âItâs an old story, but I think itâs a part of human nature. You want to control your destiny and have your own territory, as small or as big as it is. Itâs just that incredible feeling of security that you have.
“Add land where you can grow some crops, raise some livestock, go hunting and improve the habitat for wildlife and all those fun things that we enjoy. But at the same time, you know that you are banking for your survival and your familyâs. If the stuff hits the fan, weâre in pretty darned good shape. And thatâs a wonderfully secure feeling.â
Surrounded by Nature
Ronâs second favorite thing about ranch life is what brings many to move out of the city and into more of a country lifestyle, albeit not on quite as grand a scale as the Spomers and their choice to live off the grid.
â[Itâs] just being close to nature,â he says. âAnyone who enjoys the country, hunting, the outdoors, birding and all the things that we do, when youâve got a place like this, you step out the door in the morning and the birds are singing and coming to the feeders, and the deer are walking across the fields.
“And, your dog can go out and do whatever she wants without your neighbor complaining about your dog doing her business on their lawn. Itâs just the incredible freedom you get with something like this.âÂ
You Can Do It, Too
While many people believe getting away from it all and living off the grid is probably beyond their reach, outdoor writer and photographer Ron Spomer and his wife, Betsy, donât think thatâs true.
“Don’t Give Up”
The key, Ron says, is prioritizing and planning. Thatâs advice he is happy to share with others.
âFirst is, donât give up on the idea, because itâs definitely doable,â he says. âSecond, start budgeting for it and saving for it. Donât just dream about it. Make it happen. And the way to do that is to have some discipline with your buying…. Give up the super foolish things you really donât need, and keep that dream in mind: âWe are going to make this happen.ââ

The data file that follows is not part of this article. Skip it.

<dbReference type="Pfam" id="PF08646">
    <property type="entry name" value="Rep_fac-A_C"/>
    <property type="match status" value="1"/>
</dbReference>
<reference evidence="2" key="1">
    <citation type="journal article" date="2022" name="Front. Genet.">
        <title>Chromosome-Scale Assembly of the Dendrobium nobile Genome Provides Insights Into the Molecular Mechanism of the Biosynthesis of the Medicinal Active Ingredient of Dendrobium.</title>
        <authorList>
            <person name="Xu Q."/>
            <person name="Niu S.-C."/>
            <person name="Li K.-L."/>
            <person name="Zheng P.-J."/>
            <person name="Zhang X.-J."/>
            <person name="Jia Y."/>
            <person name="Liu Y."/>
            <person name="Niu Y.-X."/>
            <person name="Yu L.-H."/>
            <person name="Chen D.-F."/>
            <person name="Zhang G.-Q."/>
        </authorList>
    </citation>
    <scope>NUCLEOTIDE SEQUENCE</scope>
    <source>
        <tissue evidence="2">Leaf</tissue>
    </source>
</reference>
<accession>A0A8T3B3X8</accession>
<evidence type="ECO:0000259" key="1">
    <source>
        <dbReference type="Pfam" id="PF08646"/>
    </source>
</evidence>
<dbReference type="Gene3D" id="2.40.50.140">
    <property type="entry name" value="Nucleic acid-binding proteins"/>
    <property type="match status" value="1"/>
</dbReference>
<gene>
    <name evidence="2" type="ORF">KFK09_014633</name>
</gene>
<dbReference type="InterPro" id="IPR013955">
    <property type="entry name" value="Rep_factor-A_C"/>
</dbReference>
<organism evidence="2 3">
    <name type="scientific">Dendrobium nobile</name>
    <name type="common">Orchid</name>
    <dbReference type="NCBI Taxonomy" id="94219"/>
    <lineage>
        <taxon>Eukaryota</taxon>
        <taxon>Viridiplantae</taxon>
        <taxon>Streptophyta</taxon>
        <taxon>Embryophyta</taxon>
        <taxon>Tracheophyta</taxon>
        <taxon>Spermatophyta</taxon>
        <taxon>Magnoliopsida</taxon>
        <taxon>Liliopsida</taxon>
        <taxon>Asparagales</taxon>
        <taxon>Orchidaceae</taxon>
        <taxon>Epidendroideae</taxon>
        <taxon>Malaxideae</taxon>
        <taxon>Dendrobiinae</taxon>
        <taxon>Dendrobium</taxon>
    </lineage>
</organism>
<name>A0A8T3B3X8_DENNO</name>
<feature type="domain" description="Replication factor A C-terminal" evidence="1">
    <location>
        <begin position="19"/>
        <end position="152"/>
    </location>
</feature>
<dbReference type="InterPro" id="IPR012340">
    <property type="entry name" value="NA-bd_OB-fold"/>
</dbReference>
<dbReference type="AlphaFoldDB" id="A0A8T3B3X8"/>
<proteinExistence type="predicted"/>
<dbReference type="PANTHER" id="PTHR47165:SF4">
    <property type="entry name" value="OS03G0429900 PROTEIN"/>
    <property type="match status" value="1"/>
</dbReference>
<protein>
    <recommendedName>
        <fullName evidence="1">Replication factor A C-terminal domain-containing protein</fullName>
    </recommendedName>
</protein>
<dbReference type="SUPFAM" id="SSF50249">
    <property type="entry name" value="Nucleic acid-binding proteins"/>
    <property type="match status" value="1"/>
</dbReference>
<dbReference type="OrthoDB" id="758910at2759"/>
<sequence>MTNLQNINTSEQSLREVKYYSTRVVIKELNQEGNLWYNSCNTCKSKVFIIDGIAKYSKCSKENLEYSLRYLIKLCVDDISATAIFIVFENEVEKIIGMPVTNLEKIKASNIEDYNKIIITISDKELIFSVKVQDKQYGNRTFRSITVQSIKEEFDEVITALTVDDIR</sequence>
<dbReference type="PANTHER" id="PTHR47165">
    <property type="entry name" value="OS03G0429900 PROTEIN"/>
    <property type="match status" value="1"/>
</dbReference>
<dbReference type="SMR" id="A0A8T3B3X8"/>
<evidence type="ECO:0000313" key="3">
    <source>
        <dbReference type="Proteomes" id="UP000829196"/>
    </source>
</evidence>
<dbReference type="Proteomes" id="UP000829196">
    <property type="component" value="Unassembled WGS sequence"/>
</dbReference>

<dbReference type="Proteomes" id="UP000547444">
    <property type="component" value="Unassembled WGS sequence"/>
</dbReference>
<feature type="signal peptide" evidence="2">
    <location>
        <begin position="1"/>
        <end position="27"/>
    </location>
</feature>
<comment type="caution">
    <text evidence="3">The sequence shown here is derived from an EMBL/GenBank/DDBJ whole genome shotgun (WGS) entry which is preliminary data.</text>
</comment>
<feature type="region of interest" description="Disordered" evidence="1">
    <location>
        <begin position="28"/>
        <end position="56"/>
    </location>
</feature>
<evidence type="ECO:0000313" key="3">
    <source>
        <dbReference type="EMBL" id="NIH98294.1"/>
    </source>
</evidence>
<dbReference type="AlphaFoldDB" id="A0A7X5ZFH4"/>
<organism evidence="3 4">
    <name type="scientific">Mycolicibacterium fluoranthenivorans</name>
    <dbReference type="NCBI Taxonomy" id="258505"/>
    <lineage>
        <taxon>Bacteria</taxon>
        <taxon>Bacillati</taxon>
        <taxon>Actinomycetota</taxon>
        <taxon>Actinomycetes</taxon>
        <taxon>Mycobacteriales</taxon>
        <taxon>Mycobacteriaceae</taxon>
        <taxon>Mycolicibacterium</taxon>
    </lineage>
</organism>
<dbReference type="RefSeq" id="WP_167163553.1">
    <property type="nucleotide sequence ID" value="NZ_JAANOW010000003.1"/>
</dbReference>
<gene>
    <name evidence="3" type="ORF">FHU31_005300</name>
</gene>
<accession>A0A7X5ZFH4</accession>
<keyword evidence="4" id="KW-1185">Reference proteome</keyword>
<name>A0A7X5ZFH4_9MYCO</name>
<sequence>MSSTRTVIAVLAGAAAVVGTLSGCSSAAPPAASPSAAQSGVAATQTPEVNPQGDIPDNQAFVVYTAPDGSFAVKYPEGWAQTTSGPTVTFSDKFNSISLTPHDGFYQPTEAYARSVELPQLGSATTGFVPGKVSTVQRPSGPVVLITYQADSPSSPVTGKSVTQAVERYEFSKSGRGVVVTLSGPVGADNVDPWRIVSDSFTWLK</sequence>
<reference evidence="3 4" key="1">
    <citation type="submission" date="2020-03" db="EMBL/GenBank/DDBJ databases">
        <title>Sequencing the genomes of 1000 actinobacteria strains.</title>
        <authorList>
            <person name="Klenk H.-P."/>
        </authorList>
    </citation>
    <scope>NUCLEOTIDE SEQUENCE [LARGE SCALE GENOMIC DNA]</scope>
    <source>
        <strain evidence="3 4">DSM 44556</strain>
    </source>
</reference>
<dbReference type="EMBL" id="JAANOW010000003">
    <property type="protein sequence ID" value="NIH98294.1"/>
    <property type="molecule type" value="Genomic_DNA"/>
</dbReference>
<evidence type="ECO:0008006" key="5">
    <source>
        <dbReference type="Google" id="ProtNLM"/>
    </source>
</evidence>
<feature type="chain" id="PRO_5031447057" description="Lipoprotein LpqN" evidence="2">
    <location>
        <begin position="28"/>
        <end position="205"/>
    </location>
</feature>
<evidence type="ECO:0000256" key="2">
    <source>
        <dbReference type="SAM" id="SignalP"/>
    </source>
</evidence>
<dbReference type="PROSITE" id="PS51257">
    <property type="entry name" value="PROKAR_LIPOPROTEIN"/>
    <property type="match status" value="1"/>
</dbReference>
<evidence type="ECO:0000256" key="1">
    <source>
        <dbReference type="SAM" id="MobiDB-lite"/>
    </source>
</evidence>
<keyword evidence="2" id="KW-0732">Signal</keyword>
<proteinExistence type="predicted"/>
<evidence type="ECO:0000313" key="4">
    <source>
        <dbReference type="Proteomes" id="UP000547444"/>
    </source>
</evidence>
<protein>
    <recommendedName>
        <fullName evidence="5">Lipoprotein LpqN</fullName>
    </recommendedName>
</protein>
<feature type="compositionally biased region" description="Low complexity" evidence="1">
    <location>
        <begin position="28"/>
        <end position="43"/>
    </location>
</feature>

Get Your Land
Quickly escalating land prices in some areas can make the process more difficult. So if you can pull the trigger on a move sooner rather than later, youâll probably be doing yourself a favor.
âIf you can, get a place,â Ron says. âEven if you canât move onto it right away, just get that property. Because land prices can escalate so quickly and so dramatically that you end up going, âWow, we thought we had enough money. In 10 years we were going to buy, but the price of the place has doubled.â
“So if you can, get the property now. You can always build on it later.â
Homestead Health Care
All in all, Ron and Betsy love their backcountry way of lifeâespecially sharing it with their kids and grandkids, who love visiting Grandma and Grandpa at the ranch. The off-grid lifestyle comes with lots of hard work, but itâs work that is enjoyable and also helps keep them healthy.
âWeâre going to just keep plugging away here,â Ron says when asked what comes next. âWeâre starting to talk about how long can we last and stay on the place before they wheel us off to a home somewhere.Â
âActually, I think itâs part of your health care, the fact that youâre out in the open air, and that youâre physical and working all day, not just sitting around. Plus, itâs the enthusiasm that one has for this lifestyle that I think keeps you young and keeps you going. You just want to be out there doing things, so itâs not a big hassle.
“Itâs not like you have to plan a trip, load up the RV and head out for a two-day drive to get somewhere to do something like this. We can just walk out the door anytime we want. So weâre constantly being active outdoors.
“And I think we have things organized well enough that we can stay out here for a good, long time.âÂ
This article originally appeared in the September/October 2021 issue ofÂ Hobby FarmsÂ magazine.